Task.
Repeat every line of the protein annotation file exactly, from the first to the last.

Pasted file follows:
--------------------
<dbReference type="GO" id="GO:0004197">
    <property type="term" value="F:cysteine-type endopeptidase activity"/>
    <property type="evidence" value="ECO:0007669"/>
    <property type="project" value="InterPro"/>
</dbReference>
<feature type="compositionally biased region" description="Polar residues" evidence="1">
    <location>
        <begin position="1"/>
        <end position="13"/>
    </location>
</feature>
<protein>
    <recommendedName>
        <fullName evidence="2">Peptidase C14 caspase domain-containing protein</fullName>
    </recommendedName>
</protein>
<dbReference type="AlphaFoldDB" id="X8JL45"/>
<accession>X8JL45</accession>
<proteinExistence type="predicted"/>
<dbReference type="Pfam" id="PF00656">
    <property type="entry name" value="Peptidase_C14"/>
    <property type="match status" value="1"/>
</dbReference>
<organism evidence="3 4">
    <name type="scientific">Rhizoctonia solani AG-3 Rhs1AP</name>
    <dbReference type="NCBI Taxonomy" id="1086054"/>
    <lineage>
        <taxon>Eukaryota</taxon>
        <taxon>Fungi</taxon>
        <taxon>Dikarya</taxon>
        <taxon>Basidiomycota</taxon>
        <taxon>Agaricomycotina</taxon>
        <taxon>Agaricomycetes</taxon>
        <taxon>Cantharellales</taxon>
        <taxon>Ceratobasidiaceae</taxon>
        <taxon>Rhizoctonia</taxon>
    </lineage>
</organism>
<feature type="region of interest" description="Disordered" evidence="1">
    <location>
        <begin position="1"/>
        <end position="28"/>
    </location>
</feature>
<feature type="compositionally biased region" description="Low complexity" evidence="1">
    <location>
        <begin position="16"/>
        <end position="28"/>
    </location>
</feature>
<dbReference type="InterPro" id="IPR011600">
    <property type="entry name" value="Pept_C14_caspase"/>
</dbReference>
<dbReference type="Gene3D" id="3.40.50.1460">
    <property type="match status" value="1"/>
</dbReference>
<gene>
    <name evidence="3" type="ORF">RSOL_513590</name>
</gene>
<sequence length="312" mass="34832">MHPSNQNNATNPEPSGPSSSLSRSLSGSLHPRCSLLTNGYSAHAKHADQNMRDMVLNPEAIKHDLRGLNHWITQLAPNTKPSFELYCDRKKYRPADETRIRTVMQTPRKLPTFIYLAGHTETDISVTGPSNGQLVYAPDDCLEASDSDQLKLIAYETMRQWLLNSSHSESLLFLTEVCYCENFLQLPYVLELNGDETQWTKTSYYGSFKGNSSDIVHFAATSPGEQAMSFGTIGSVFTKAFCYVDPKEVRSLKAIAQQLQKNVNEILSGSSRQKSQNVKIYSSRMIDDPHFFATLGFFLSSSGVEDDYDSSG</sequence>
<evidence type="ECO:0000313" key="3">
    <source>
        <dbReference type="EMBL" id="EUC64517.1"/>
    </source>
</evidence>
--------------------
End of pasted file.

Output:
<dbReference type="GO" id="GO:0004197">
    <property type="term" value="F:cysteine-type endopeptidase activity"/>
    <property type="evidence" value="ECO:0007669"/>
    <property type="project" value="InterPro"/>
</dbReference>
<feature type="compositionally biased region" description="Polar residues" evidence="1">
    <location>
        <begin position="1"/>
        <end position="13"/>
    </location>
</feature>
<protein>
    <recommendedName>
        <fullName evidence="2">Peptidase C14 caspase domain-containing protein</fullName>
    </recommendedName>
</protein>
<dbReference type="AlphaFoldDB" id="X8JL45"/>
<accession>X8JL45</accession>
<proteinExistence type="predicted"/>
<dbReference type="Pfam" id="PF00656">
    <property type="entry name" value="Peptidase_C14"/>
    <property type="match status" value="1"/>
</dbReference>
<organism evidence="3 4">
    <name type="scientific">Rhizoctonia solani AG-3 Rhs1AP</name>
    <dbReference type="NCBI Taxonomy" id="1086054"/>
    <lineage>
        <taxon>Eukaryota</taxon>
        <taxon>Fungi</taxon>
        <taxon>Dikarya</taxon>
        <taxon>Basidiomycota</taxon>
        <taxon>Agaricomycotina</taxon>
        <taxon>Agaricomycetes</taxon>
        <taxon>Cantharellales</taxon>
        <taxon>Ceratobasidiaceae</taxon>
        <taxon>Rhizoctonia</taxon>
    </lineage>
</organism>
<feature type="region of interest" description="Disordered" evidence="1">
    <location>
        <begin position="1"/>
        <end position="28"/>
    </location>
</feature>
<feature type="compositionally biased region" description="Low complexity" evidence="1">
    <location>
        <begin position="16"/>
        <end position="28"/>
    </location>
</feature>
<dbReference type="InterPro" id="IPR011600">
    <property type="entry name" value="Pept_C14_caspase"/>
</dbReference>
<dbReference type="Gene3D" id="3.40.50.1460">
    <property type="match status" value="1"/>
</dbReference>
<gene>
    <name evidence="3" type="ORF">RSOL_513590</name>
</gene>
<sequence length="312" mass="34832">MHPSNQNNATNPEPSGPSSSLSRSLSGSLHPRCSLLTNGYSAHAKHADQNMRDMVLNPEAIKHDLRGLNHWITQLAPNTKPSFELYCDRKKYRPADETRIRTVMQTPRKLPTFIYLAGHTETDISVTGPSNGQLVYAPDDCLEASDSDQLKLIAYETMRQWLLNSSHSESLLFLTEVCYCENFLQLPYVLELNGDETQWTKTSYYGSFKGNSSDIVHFAATSPGEQAMSFGTIGSVFTKAFCYVDPKEVRSLKAIAQQLQKNVNEILSGSSRQKSQNVKIYSSRMIDDPHFFATLGFFLSSSGVEDDYDSSG</sequence>
<evidence type="ECO:0000313" key="3">
    <source>
        <dbReference type="EMBL" id="EUC64517.1"/>
    </source>
</evidence>